What's wrong with o32, n32 and n64?
Linux/MIPS (up to now, Autumn 2005) has made progress using recognisable dialects of standards defined originally by MIPS Corporation and SGI:
- o32 is for 32-bit CPUs, or 64-bit CPUs running only a 32-bit subset of the instruction set.
- n32/n64 are for 64-bit CPUs only. n64 has 64-bit pointers and long integers, whereas n32 has 32-bit pointers and long integers. (Other than that they're pretty much the same and will be considered together).
o32 is fairly different from n32/n64, so we'll pull out individual problems in separate sections.
What's wrong with all of them?
- Inefficient PIC code is resistant to optimisation.
- No general-purpose register available as a thread pointer for efficient thread-local storage.
- Not enough "saved" ("callee-saved") registers, limiting the compiler's ability to keep variables in registers.
- The calling and register conventions make it very hard to build gaskets to allow 32-bit code to intercall 64-bit code and vice versa. MIPS Technologies thinks such gaskets would help embedded systems builders make the transition to using real 64-bit code.
What's wrong with o32?
o32 has been an orphan for a long time. Somewhere in the mid-1990s SGI dropped it completely, because all their systems had been using real 64-bit CPUs for some time.
- Committed to the obsolete MIPS I floating point model, which hides 16 of the FP registers.
- Only four argument registers, which means arguments are too often passed on the stack.
- Many recent improvements to the o32 standard as used by GNU tools and Linux are undocumented: DWARF debug format, for example. So a great deal of undocumented folklore is required to build a compatible implementation. In practice, few implementations are compatible at debug level. Historically, many are incompatible even for interlinking object code.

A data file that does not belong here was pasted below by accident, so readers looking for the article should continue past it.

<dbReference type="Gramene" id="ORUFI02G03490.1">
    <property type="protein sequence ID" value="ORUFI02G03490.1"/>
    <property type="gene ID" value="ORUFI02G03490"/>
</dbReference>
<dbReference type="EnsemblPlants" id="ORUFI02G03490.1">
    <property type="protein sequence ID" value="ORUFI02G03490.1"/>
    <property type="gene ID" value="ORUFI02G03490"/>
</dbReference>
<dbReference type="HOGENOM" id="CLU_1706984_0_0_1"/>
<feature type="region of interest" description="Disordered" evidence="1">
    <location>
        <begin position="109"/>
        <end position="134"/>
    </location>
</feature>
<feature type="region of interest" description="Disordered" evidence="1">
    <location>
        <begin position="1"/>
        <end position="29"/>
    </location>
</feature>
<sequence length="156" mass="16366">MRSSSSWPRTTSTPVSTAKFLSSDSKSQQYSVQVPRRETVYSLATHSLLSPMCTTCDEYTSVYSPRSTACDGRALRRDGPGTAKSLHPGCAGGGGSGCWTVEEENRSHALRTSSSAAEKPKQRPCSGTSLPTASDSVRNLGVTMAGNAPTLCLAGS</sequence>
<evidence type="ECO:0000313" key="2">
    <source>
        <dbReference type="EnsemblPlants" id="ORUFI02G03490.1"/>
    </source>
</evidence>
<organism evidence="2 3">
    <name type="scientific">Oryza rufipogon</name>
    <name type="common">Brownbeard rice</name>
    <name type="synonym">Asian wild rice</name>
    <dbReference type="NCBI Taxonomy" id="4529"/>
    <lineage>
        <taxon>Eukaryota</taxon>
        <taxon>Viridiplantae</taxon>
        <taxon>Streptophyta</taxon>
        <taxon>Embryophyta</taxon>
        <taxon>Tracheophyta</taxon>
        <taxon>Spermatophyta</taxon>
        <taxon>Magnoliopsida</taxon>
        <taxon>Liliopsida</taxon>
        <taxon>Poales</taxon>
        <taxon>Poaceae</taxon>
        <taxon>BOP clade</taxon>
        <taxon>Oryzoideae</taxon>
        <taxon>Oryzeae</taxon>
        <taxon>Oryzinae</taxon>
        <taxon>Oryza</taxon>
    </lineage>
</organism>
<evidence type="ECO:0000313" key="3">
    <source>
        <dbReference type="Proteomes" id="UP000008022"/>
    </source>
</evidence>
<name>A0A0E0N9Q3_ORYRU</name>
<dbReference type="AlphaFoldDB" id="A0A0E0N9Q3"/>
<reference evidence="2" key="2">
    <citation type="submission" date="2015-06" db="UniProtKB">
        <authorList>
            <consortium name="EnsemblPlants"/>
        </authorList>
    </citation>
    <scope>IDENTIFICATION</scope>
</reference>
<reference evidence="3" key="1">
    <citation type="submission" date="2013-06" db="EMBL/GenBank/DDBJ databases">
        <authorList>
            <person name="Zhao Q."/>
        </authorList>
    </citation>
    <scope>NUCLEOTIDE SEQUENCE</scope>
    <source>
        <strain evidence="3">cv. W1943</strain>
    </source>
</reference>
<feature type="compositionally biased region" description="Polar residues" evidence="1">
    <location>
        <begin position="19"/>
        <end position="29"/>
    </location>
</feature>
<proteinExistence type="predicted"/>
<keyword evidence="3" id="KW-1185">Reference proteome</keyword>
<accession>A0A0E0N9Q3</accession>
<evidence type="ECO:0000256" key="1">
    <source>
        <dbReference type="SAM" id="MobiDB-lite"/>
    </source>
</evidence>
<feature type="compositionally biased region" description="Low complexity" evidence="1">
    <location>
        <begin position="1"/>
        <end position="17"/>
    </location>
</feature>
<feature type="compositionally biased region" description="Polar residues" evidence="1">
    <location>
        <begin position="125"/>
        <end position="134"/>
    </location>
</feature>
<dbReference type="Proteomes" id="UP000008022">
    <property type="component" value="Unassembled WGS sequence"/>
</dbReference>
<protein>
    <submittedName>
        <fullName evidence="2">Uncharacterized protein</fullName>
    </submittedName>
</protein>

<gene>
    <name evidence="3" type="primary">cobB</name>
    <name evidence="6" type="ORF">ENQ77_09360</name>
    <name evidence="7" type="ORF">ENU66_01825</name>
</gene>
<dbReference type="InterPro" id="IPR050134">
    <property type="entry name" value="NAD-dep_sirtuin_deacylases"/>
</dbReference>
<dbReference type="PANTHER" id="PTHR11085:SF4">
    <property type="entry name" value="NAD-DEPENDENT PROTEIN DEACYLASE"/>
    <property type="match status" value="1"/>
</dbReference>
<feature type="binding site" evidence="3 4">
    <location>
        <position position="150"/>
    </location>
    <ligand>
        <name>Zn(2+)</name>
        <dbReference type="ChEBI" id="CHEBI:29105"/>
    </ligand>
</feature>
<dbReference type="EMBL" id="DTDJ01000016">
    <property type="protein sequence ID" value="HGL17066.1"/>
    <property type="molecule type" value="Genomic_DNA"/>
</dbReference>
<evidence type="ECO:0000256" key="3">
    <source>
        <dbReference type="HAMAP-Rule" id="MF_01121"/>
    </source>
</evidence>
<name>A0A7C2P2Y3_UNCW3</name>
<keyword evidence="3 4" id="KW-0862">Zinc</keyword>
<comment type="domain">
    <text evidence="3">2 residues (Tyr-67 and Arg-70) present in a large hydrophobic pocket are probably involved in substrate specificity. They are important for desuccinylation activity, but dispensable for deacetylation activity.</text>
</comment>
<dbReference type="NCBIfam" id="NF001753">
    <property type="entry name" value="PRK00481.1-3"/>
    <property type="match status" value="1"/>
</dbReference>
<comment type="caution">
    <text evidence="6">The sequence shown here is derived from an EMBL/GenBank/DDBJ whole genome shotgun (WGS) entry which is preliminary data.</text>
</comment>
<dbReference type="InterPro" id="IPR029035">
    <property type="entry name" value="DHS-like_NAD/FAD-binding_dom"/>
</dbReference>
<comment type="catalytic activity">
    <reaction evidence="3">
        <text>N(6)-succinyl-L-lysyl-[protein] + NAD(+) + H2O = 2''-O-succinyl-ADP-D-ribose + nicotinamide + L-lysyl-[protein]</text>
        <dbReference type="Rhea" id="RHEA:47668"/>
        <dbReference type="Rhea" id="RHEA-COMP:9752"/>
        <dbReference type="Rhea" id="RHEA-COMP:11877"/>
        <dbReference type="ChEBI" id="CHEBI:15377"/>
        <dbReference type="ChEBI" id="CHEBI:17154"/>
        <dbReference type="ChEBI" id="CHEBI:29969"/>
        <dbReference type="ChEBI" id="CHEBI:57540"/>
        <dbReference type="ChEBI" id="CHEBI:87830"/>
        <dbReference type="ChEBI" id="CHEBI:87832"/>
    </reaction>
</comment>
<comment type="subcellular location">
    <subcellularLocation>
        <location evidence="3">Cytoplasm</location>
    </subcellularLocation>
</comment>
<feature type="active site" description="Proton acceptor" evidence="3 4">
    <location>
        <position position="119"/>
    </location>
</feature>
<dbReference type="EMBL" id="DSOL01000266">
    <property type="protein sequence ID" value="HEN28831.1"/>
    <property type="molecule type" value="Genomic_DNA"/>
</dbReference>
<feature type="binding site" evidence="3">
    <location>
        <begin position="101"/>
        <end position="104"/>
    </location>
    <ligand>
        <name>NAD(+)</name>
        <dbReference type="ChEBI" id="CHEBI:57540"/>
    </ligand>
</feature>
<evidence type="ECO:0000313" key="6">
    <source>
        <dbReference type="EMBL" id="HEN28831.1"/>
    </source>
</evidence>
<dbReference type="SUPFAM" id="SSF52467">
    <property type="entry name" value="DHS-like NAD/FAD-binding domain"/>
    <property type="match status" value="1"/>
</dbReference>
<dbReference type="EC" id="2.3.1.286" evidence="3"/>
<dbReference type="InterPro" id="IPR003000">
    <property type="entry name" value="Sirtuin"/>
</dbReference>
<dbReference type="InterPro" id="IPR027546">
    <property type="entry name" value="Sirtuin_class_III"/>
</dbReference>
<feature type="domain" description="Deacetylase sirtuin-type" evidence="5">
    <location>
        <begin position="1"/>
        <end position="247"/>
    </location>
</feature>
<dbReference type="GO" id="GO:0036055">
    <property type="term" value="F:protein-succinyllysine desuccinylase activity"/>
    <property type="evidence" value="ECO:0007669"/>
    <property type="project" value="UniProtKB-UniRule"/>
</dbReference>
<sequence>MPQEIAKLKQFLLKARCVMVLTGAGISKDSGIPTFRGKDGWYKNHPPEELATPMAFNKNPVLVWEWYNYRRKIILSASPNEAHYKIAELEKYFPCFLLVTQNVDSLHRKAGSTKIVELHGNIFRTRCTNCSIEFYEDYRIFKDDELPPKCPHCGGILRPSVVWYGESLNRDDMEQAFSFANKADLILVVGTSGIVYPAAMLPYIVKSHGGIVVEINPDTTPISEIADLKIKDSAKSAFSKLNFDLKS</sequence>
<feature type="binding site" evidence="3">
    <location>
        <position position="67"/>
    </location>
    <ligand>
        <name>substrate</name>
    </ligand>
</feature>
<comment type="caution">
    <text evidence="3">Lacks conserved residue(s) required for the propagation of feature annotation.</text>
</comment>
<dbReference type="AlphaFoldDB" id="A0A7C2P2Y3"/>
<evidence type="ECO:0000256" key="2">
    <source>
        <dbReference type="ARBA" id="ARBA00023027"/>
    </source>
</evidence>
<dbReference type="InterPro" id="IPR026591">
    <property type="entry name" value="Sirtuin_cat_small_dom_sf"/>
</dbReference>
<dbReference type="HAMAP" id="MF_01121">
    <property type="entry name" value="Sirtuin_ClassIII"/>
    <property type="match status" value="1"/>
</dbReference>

What's wrong with n32/n64?
- The GNU dialect is probably not quite the same as SGI's, but any differences are undocumented. There are dozens of ill-documented object code section types and other magic numbers.
- n64's history (and its fate as the product of pioneering by SGI, who were so early with 64-bit work) has made it complicated and very different from other ABIs. That means an awful lot of effort has been put into making it work as well as it does now with GNU tools and Linux - but that probably also means it will be expensive to maintain going forward.
- n32/n64 have only ever been Irix/Linux standards. There's no established "bare-iron" version of the object code for embedded use.
- n64 as defined by SGI used their own (early, unique) extensions to DWARF debug information.
- n32/n64 are annoyingly different from each other for reasons which probably made sense at the time, but certainly don't now.
That last bullet point has led to some people asking "do we need n32 (or equivalent) at all?"